Alternate education: Darien's Fitch Academy program moves cautiously forward

The alternative program known as Fitch Academy has begun to take slow steps forward towards becoming a reality.

With the Board of Finance accepting the revised Board of Education budget and only an Representative Town Meeting vote remaining for final approval, Superintendent Dr. Dan Brenner has begun the process of identifying students who are strong candidates for Fitch Academy.

A presentation given to the Board of Education in February outlined the program said students with health concerns, chronic illness, attendance issues, or students overwhelmed by the large high school setting, among other issues, would be those best served by the program. The idea would be for these students to be part of a smaller, more comfortable learning environment where they felt supported.

Currently, these issues are addressed at Darien High School by offering the struggling student an adjusted or shortened schedule, a reduced course load that may include pass/no credit classes, home instruction, and involvement from counselors, school psychologists, or other administrators.d“At this point, we have legitimate interest from 11 students already,” said Brenner. Brenner also reiterated that the district has committed to having no more than 12 students as part of the program in its first year. That cap would become 25 students if the first year was successful, and the number would never exceed 25 beyond that.

“It’s also ok not to start with 12, because it will give folks at high school chance to place kids as needs emerge,” Brenner said.

Students who are part of the program initially may eventually move back to within the high school, which would open spots as well.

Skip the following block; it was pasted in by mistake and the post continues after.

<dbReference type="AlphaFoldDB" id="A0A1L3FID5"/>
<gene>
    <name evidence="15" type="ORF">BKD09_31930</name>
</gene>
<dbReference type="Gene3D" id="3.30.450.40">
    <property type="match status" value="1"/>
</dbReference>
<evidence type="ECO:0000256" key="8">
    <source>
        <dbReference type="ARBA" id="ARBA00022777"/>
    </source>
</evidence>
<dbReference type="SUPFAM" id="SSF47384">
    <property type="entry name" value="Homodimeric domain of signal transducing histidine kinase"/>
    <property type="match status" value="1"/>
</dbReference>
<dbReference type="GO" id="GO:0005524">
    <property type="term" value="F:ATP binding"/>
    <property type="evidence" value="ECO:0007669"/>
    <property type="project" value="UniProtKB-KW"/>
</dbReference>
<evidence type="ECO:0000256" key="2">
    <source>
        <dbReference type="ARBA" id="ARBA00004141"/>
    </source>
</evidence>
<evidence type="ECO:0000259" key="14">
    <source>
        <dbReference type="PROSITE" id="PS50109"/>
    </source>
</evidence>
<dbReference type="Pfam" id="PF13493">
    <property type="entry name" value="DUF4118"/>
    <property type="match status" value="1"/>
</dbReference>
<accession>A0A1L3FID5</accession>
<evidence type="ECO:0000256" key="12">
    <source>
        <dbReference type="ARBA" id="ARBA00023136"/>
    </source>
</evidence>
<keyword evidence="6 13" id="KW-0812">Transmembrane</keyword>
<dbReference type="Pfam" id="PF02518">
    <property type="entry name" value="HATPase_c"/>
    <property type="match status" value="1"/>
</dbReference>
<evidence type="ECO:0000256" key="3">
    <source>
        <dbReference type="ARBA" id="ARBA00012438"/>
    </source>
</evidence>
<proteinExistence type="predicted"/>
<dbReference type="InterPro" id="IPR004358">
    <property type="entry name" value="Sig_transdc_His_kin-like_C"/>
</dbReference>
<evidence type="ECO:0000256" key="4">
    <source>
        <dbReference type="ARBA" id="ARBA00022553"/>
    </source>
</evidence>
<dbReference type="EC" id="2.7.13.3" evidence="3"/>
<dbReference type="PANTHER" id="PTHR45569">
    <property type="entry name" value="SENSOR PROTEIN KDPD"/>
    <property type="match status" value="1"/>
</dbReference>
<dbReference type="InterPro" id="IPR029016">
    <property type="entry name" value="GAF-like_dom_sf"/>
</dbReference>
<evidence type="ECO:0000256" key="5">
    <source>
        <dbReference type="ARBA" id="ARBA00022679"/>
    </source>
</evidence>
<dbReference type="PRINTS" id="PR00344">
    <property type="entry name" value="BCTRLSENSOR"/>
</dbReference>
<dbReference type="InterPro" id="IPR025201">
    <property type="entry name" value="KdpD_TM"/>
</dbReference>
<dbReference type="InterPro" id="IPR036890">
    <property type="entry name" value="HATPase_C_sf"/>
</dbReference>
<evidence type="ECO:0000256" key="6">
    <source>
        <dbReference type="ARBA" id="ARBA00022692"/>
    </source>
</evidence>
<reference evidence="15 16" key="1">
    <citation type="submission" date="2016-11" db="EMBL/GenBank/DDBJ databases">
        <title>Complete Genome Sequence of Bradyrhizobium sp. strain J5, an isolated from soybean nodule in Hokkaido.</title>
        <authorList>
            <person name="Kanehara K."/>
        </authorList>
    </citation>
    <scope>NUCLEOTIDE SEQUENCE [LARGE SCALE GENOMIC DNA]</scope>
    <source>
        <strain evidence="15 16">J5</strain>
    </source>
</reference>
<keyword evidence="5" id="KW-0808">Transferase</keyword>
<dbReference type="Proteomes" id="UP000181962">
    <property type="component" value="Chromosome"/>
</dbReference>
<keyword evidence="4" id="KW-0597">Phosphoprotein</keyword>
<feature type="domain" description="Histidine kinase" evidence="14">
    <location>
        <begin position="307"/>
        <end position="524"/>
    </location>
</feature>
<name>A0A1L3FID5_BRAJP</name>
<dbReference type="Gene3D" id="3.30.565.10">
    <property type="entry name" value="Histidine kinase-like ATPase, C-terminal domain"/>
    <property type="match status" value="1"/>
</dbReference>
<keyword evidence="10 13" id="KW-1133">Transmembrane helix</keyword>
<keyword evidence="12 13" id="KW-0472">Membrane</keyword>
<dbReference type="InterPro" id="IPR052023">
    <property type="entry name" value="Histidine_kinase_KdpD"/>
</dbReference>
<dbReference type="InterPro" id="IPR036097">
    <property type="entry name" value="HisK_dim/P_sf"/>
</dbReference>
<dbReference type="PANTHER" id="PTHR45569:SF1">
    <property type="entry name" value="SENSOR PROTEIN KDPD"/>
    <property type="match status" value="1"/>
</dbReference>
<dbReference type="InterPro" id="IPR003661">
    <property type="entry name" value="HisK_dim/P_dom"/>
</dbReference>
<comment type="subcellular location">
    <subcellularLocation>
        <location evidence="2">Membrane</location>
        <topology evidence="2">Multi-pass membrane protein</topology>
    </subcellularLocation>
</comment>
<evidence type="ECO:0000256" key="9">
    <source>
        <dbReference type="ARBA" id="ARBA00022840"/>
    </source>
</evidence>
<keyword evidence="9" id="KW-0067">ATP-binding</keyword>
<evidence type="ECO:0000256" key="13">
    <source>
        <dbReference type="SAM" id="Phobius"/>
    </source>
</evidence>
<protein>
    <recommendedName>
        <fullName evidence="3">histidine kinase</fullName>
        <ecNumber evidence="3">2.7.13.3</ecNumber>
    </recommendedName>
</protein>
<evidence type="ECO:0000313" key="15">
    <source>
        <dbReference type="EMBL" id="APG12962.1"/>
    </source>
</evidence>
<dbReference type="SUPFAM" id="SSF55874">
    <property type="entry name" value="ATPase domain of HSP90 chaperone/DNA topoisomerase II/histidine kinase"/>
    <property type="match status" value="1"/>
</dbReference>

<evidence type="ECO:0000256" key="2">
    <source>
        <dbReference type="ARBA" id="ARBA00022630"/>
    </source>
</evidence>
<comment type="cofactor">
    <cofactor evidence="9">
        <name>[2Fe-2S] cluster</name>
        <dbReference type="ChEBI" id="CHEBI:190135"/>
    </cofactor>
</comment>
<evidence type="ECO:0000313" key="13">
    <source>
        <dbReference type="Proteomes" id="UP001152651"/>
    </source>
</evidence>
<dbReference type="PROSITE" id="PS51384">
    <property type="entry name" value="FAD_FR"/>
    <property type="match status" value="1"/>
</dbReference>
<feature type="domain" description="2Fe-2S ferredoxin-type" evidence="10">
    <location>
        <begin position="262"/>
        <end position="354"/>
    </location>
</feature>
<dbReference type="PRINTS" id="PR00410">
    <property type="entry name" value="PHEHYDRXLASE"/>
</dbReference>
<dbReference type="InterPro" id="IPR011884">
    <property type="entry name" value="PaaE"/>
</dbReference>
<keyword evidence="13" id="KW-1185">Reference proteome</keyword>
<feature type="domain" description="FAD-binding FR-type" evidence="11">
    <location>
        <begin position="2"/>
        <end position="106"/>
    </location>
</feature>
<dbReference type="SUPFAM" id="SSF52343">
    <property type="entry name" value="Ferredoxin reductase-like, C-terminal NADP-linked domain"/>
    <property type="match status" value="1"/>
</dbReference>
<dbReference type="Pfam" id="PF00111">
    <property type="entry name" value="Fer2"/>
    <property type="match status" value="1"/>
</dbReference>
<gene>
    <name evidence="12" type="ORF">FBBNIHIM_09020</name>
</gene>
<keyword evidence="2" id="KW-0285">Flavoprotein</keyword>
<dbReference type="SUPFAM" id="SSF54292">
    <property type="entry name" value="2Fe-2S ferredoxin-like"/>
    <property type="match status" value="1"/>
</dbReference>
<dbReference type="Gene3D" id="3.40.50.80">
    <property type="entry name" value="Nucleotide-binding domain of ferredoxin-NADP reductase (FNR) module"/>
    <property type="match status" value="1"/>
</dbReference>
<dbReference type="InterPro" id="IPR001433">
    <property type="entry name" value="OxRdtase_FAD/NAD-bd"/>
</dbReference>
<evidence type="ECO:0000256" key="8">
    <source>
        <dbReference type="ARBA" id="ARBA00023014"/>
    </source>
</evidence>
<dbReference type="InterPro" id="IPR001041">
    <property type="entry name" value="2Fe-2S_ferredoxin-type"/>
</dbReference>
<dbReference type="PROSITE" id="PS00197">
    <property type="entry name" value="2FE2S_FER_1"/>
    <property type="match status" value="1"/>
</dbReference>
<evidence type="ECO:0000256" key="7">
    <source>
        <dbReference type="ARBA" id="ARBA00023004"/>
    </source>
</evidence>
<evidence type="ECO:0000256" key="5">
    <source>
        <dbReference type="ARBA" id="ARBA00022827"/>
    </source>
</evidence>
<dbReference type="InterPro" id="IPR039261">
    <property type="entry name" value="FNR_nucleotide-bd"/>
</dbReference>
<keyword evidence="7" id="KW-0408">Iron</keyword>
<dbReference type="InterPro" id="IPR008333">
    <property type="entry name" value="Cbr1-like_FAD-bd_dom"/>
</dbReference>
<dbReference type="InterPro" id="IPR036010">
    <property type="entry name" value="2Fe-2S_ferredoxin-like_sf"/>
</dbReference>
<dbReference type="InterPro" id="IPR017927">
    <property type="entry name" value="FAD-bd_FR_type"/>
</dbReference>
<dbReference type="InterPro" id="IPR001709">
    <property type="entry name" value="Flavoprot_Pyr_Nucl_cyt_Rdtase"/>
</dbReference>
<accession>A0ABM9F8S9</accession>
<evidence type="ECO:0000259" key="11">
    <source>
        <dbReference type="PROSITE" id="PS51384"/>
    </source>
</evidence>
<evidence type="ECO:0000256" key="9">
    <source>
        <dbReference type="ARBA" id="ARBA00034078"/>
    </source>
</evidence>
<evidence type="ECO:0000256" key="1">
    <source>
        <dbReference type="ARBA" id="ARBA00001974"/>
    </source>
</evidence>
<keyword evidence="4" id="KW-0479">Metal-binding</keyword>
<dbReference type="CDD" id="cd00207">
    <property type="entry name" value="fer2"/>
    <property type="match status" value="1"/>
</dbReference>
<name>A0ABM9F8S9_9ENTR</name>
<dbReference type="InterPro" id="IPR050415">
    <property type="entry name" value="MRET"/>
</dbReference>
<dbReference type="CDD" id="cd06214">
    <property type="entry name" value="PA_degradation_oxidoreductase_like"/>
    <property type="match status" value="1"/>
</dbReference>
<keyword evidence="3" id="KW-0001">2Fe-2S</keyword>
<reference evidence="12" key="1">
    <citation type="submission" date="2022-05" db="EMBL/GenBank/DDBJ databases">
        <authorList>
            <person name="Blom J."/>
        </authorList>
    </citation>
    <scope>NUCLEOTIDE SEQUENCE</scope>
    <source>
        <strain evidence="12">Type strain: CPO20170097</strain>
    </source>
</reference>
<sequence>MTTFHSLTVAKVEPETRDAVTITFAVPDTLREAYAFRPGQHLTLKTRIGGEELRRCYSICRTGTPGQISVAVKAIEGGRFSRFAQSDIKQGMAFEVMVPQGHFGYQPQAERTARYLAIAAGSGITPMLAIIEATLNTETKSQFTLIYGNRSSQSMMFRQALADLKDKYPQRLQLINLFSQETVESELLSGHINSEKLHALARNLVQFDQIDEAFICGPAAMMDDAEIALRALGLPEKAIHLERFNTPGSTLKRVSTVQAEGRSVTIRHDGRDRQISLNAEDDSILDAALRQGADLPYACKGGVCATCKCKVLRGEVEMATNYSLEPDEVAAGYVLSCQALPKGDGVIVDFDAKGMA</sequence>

“This is a pilot. We’re not looking to have 50 kids and be turning kids away in the first year,” said Brenner.

Brenner also said that as of yet, they have not identified who will teach at Fitch Academy, although current DHS teachers are still expected to be the pool from which Fitch Academy teachers will be drawn. Brenner said there have also been ongoing meetings with the staff at the Darien Library, which is where Fitch Academy will be held.

Of the initial 11 students with legitimate interest, Brenner said, “This is not a heavily loaded special education population. Mostly general ed students.”

The goal for the program has always been that it not be a specifically special education program, but rather for students who were struggling with the rigors and environment of working within Darien High School.

The students were identified by administrators and the counseling staff.

“We did not open to the staff as a whole. Did not ask teachers to identify, and that’s purposeful,” said Brenner, reiterating that this year was a pilot, and it was important to keep numbers small. “We are trying to set up and create a meaningful program, and do it in a scale we can manage,” Brenner said.

Brenner said meetings were held with the identified students and their parents, and legitimate interest is there for 11 students.

The overall feeling about the update on the progress was positive. “This is good news. This is validating the need that we identified,” Brenner said, adding later, “We are well on our way and feeling very good about the response and reception in the school community.”